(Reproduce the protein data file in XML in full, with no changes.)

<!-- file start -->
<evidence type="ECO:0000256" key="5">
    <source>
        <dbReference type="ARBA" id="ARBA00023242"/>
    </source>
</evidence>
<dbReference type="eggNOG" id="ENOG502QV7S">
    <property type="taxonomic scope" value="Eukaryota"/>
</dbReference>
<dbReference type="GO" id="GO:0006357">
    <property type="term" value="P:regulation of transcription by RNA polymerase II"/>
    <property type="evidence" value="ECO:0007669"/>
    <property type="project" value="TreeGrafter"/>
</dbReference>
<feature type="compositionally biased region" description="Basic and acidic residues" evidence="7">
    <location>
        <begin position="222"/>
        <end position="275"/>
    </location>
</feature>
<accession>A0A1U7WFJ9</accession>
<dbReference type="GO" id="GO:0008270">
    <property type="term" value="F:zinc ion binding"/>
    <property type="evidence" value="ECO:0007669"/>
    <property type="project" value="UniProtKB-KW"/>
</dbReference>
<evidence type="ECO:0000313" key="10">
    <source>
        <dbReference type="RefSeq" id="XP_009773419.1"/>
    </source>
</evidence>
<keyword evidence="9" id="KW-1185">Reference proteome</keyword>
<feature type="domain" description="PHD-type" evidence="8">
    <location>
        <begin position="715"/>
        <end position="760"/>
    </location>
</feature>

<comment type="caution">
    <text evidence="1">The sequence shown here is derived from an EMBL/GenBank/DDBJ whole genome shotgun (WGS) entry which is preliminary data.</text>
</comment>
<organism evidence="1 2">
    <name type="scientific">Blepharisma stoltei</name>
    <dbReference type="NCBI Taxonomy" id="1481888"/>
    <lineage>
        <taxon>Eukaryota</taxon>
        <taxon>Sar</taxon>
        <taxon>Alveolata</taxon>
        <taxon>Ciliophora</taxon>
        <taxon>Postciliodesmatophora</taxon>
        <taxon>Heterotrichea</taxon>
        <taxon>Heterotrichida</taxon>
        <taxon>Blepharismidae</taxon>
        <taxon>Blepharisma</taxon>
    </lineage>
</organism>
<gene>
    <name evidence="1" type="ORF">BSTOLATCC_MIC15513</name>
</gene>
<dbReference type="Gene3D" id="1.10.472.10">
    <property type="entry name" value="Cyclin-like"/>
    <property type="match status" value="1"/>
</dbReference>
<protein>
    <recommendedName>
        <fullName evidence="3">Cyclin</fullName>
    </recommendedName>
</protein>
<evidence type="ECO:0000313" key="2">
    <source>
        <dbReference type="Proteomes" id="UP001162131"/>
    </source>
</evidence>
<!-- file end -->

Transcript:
<evidence type="ECO:0000256" key="5">
    <source>
        <dbReference type="ARBA" id="ARBA00023242"/>
    </source>
</evidence>
<dbReference type="eggNOG" id="ENOG502QV7S">
    <property type="taxonomic scope" value="Eukaryota"/>
</dbReference>
<dbReference type="GO" id="GO:0006357">
    <property type="term" value="P:regulation of transcription by RNA polymerase II"/>
    <property type="evidence" value="ECO:0007669"/>
    <property type="project" value="TreeGrafter"/>
</dbReference>
<feature type="compositionally biased region" description="Basic and acidic residues" evidence="7">
    <location>
        <begin position="222"/>
        <end position="275"/>
    </location>
</feature>
<accession>A0A1U7WFJ9</accession>
<dbReference type="GO" id="GO:0008270">
    <property type="term" value="F:zinc ion binding"/>
    <property type="evidence" value="ECO:0007669"/>
    <property type="project" value="UniProtKB-KW"/>
</dbReference>
<evidence type="ECO:0000313" key="10">
    <source>
        <dbReference type="RefSeq" id="XP_009773419.1"/>
    </source>
</evidence>
<keyword evidence="9" id="KW-1185">Reference proteome</keyword>
<feature type="domain" description="PHD-type" evidence="8">
    <location>
        <begin position="715"/>
        <end position="760"/>
    </location>
</feature>

<comment type="caution">
    <text evidence="1">The sequence shown here is derived from an EMBL/GenBank/DDBJ whole genome shotgun (WGS) entry which is preliminary data.</text>
</comment>
<organism evidence="1 2">
    <name type="scientific">Blepharisma stoltei</name>
    <dbReference type="NCBI Taxonomy" id="1481888"/>
    <lineage>
        <taxon>Eukaryota</taxon>
        <taxon>Sar</taxon>
        <taxon>Alveolata</taxon>
        <taxon>Ciliophora</taxon>
        <taxon>Postciliodesmatophora</taxon>
        <taxon>Heterotrichea</taxon>
        <taxon>Heterotrichida</taxon>
        <taxon>Blepharismidae</taxon>
        <taxon>Blepharisma</taxon>
    </lineage>
</organism>
<gene>
    <name evidence="1" type="ORF">BSTOLATCC_MIC15513</name>
</gene>
<dbReference type="Gene3D" id="1.10.472.10">
    <property type="entry name" value="Cyclin-like"/>
    <property type="match status" value="1"/>
</dbReference>
<protein>
    <recommendedName>
        <fullName evidence="3">Cyclin</fullName>
    </recommendedName>
</protein>
<evidence type="ECO:0000313" key="2">
    <source>
        <dbReference type="Proteomes" id="UP001162131"/>
    </source>
</evidence>